Concomitant use of alcohol with AVINZA can result in an increase of morphine plasma levels and potentially fatal overdose of morphine. Instruct patients not to consume alcoholic beverages or use prescription or non-prescription products containing alcohol while on AVINZA therapy [see Clinical Pharmacology].
Concurrent use of AVINZA and other central nervous system (CNS) depressants including sedatives, hypnotics, general anesthetics, antiemetics, phenothiazines, other tranquilizers, and alcohol, can increase the risk of respiratory depression, hypotension, profound sedation, or coma. Monitor patients receiving CNS depressants and AVINZA for signs of respiratory depression and hypotension. When such combined therapy is contemplated, reduce the initial dose of one or both agents.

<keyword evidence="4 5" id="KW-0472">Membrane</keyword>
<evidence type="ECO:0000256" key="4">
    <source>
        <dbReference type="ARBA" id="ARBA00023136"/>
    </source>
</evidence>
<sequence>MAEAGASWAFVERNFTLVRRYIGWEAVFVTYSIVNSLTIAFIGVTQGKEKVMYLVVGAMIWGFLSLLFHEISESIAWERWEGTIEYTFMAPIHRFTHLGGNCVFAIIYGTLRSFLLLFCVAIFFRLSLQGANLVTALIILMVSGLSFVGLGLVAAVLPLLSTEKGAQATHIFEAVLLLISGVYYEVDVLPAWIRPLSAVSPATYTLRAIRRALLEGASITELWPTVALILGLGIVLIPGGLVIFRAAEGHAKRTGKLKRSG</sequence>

Mixed Agonist/Antagonist Opioid Analgesics
Mixed agonist/antagonist analgesics (i.e., pentazocine, nalbuphine and butorphanol) may reduce the analgesic effect of AVINZA or may precipitate withdrawal symptoms in these patients. Avoid the use of agonist/antagonist analgesics in patients receiving AVINZA.
Morphine may enhance the neuromuscular blocking action of skeletal muscle relaxants and produce an increased degree of respiratory depression. Monitor patients receiving muscle relaxants and AVINZA for signs of respiratory depression that may be greater than otherwise expected.
Monoamine Oxidase Inhibitors (MAOIs)